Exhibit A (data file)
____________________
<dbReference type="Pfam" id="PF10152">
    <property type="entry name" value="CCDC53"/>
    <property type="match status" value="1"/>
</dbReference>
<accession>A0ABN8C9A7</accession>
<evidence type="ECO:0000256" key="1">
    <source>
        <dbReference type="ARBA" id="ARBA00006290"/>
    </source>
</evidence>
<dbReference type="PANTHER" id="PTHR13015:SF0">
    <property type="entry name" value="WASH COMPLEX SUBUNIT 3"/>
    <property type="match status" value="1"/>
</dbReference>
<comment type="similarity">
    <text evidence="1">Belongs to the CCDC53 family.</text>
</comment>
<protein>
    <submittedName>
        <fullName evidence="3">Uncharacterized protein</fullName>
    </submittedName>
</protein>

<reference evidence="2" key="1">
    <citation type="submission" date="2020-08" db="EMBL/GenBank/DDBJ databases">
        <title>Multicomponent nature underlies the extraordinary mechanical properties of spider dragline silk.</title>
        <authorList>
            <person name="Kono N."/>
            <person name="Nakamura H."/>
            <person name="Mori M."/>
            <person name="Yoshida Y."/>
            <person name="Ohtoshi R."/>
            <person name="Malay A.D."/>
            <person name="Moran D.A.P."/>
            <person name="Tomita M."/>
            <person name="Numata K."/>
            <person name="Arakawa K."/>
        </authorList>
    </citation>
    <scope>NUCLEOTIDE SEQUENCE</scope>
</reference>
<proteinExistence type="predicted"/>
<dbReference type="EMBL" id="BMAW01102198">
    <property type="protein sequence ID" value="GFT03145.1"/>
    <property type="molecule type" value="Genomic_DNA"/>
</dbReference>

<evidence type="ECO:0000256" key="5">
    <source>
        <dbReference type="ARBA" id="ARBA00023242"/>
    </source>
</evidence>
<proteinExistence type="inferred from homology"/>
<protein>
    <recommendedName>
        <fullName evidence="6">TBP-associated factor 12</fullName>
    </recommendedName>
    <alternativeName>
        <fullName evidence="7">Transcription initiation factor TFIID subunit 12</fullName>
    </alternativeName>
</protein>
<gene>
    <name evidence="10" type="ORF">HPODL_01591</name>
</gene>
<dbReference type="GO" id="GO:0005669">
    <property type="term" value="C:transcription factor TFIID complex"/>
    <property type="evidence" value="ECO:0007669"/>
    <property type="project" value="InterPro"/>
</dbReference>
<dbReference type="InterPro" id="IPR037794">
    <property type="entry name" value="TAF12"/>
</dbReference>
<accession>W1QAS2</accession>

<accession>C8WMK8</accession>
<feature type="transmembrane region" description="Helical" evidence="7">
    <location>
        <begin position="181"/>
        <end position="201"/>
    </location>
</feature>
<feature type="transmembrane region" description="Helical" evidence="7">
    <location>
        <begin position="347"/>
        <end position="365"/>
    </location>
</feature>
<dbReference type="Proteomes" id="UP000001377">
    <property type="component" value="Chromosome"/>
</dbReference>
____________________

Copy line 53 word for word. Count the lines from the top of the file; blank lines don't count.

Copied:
    <recommendedName>